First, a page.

These original deviations from the “laws” of the genre are well-documented and well known, though. What we're discussing today is how Blizzard has just continued pushing the envelope of the genre, culminating most recently with the announcement of Cho'Gall: a two-headed Ogre hero that is controlled by two players simultaneously. Sitting at the BlizzCon opening ceremony, and watching Cho'Gall announced, I found myself actually saying out loud as everyone cheered, “The balls on these guys!”


Why One Hero Per Player?

     Cho'Gall wasn't the first, though. A similar, (albeit inverse in execution) Hero made their way into the Nexus a few months back: The Lost Vikings. Three Heroes, completely independent, controlled by one player. They of course are a fan favorite and completely shook up the way the game was played, but I think while most people appreciated their unique style, they sort of dismissed the Vikings as the “whacky” Hero, the outlier, the anomaly. Even further back, from the early alpha, we have had Abathur, a hero who stays in the base, away from combat, and “possesses” his allies to fight. We take Abathur for granted now, but it's important to note just how ground breaking he was. Nothing like him had ever been attempted. With Cho'Gall, we see that Blizzard has no intent of making these kind of ground-breaking core gameplay changes the exception to the rule, and we all benefit for it. If you can play with how many people control various Heroes, what other “meta”, outside the game changes can we anticipate in the future? A completely non-combat hero, a merchant of buffs? A raid style map where all 10 players work together (but against each other) towards a single goal? Maybe, maybe not, but if I were a developer, I would envy the freedom Blizzard's audacity when designing the core game is allowing. As a player, I couldn't be happier to see all these unique decisions, for better or for worse.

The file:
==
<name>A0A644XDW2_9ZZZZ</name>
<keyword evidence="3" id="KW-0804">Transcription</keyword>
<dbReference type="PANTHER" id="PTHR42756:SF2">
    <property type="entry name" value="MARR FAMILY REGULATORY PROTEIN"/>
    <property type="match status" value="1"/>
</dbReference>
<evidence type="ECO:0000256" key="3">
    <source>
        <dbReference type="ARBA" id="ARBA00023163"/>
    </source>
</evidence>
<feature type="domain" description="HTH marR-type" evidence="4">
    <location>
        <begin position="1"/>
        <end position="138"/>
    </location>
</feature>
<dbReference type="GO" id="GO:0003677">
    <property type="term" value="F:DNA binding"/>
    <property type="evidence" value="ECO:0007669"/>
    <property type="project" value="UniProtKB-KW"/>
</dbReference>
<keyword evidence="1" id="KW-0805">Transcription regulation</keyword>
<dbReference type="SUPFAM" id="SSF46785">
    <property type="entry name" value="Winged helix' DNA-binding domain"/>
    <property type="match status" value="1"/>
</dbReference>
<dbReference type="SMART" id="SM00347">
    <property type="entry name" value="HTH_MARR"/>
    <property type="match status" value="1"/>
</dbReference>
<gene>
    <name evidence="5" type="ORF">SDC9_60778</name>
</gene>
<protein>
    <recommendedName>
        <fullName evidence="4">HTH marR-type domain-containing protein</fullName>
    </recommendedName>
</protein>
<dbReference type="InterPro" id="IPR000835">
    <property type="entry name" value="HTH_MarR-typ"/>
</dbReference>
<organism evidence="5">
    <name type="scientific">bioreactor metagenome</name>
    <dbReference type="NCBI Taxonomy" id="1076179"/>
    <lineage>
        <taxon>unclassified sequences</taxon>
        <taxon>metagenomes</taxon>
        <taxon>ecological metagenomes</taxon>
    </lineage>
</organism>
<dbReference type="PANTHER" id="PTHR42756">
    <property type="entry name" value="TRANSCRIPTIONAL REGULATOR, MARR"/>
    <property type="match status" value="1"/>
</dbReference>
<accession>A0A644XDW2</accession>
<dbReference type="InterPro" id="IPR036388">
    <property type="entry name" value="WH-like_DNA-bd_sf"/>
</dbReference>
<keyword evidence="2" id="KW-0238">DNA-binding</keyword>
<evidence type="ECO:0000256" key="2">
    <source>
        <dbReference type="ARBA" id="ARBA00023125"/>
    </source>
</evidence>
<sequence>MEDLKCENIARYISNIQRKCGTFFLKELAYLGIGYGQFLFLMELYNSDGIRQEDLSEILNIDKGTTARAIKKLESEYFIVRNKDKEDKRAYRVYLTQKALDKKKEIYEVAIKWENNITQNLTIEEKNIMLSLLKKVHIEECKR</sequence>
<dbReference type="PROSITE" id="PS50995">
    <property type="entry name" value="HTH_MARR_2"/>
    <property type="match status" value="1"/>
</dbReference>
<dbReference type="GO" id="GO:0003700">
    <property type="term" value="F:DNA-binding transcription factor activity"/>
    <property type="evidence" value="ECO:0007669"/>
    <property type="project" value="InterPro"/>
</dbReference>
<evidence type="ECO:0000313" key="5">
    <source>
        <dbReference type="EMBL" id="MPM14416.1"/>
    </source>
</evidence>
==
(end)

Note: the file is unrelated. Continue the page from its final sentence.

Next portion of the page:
"Hi. We're weirdos. Enjoy!"


Keep The Weird Stuff Coming

     Having played Cho'Gall at BlizzCon, I found myself in love yet again with a totally unique hero. With some tweaking and balance, I predict that he won't be a “just for fun” choice, but a completely viable and threatening asset in a high-skill and competitive online game. Imagine a Cho'Gall rampaging across the battlefield at next year's BlizzCon tournament. Two-player pro gaming duos could forseeably gain fame and accolade for their “mind meld” abilities, and of course be photoshopped onto Ogre bodies on the regular. It sounds crazy, something so off-the-wall having so much potential to be taken seriously. But both Abathur and The Lost Vikings are regularly picked Heroes in competitive tournaments involving many, many dollars. The point is: it's working, and everyone is having a good time. Keep doing this stuff. 

     In the end, if Blizzard's goal was to create a unique and enjoyable game, rather than a MOBA clone that jumped into the genre years after it was established, then they have already succeeded in a huge way. I don't see Heroes of the Storm as a goofy version of the genre, but a vital evolution of it, a game that takes a steadfast and rigid type of game and makes it a trail blazer into the genre's future. My only hope is that more and more people see what a special product has been created and join us in the Nexus soon.